The microblog: 2021.05.04 14:58:41

2021.05.04 14:58:41 (1389565140714999811) from Daniel J. Bernstein, replying to "Luca De Feo (@luca_defeo)" (1389525179186008064):

Combining hashed DH with a cipher is an extra source of complexity, certainly, and is another example where a lot of work has gone into improving robustness. For example, zero-padding and then applying a wide-block cipher _doesn't_ have the same fragility as a MAC equality test.


2021.05.03 23:37:01 (1389333197180260358) from "Luca De Feo (@luca_defeo)":

I believe you express 2 controversial opinions here: 1. "Well designed curves are secure without point validation". It is known this leads to subtle failures, e.g.: 2. "Hashed DH doesn't need a [CCA proof]". Do I have to explain why this is controversial?

2021.05.04 06:56:37 (1389443827006545922) from Daniel J. Bernstein, replying to "Luca De Feo (@luca_defeo)" (1389333197180260358):

The crazy leap from "DH is secure" to "every protocol is secure" certainly causes real-world failures. This doesn't mean there's anything controversial about the security of DH. It also doesn't at all support the claim of SIKE's extra complications being easy/cheap to protect.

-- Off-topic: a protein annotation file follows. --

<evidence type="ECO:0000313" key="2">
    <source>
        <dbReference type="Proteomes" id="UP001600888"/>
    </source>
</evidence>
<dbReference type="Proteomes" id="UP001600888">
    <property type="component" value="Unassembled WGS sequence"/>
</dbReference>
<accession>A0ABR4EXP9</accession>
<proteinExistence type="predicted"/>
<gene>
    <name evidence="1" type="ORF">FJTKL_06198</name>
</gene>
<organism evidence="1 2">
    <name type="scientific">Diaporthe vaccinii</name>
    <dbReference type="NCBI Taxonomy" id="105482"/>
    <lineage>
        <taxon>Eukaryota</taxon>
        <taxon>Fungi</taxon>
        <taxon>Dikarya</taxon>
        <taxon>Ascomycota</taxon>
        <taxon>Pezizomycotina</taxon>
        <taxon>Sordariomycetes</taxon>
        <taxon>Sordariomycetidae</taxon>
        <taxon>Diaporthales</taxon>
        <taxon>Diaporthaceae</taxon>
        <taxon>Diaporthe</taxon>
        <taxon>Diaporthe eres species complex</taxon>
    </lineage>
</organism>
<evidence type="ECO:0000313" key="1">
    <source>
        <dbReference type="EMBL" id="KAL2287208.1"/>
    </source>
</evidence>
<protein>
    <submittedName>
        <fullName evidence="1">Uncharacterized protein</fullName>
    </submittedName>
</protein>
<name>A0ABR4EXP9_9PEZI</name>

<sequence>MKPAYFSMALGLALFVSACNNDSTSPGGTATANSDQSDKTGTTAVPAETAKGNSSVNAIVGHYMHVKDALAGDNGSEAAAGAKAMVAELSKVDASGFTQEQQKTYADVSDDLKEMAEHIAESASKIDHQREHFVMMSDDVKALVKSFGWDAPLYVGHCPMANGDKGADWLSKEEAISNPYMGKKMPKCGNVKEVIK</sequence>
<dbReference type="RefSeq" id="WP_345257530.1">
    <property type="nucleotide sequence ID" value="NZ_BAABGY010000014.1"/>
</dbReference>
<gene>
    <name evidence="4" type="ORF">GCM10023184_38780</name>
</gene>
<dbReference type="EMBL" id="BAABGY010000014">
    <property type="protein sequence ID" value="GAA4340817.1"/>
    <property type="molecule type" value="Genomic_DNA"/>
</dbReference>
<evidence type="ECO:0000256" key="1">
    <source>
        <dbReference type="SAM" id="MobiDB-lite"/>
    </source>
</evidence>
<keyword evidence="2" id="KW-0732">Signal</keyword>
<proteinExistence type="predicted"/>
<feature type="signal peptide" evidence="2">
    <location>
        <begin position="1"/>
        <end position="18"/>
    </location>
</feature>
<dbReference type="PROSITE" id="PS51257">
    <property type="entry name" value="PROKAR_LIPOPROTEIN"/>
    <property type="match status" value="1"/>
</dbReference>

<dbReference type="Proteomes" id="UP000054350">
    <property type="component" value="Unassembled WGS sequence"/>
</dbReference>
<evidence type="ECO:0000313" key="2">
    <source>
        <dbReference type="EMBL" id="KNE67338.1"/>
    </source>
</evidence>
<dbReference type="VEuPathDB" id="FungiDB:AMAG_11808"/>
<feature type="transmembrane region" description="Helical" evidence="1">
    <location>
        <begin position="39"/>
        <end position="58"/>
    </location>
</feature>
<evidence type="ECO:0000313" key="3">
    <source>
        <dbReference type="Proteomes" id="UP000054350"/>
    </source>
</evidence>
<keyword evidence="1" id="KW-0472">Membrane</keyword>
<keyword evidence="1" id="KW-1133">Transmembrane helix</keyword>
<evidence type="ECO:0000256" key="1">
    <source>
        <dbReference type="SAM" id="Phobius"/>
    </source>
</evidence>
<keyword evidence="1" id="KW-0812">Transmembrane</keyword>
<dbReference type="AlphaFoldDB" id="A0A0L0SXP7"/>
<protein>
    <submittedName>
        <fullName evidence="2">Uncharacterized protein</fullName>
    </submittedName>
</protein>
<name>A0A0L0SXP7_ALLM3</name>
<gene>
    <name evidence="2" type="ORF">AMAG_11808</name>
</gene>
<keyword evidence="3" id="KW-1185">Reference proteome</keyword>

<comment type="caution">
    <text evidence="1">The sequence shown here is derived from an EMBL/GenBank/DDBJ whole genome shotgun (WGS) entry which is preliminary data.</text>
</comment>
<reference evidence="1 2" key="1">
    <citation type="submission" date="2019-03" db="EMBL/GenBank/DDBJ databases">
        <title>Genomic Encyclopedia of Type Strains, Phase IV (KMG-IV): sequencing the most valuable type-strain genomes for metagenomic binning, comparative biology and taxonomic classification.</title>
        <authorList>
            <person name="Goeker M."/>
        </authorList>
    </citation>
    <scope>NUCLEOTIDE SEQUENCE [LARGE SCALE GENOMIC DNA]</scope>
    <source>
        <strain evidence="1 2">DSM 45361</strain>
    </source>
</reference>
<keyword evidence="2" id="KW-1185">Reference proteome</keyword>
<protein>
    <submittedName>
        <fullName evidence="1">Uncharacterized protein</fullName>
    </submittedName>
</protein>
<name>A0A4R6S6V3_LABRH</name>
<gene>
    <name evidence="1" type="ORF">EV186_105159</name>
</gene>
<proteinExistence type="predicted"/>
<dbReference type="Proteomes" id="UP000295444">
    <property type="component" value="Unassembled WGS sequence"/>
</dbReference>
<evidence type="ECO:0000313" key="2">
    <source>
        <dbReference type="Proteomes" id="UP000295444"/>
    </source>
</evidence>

2021.05.04 07:06:27 (1389446302136635395) from Daniel J. Bernstein:

As for proofs, proves (pre-quantum) DH CCA security under a standard-model assumption that has resisted extensive cryptanalysis for typical curves and hash functions. Saying the assumption follows from DDH in the ROM is wildly understating how solid it is.

2021.05.04 12:19:53 (1389525179186008064) from "Luca De Feo (@luca_defeo)":

This is a proof of CCA security of hybrid encryption: way more complicated (and prone to side channels, following your arguments) than your hashed DH KEM. To reject invalid ciphertexts you need to verify a MAC: contradicts your claim of no invalid input checks in ECC.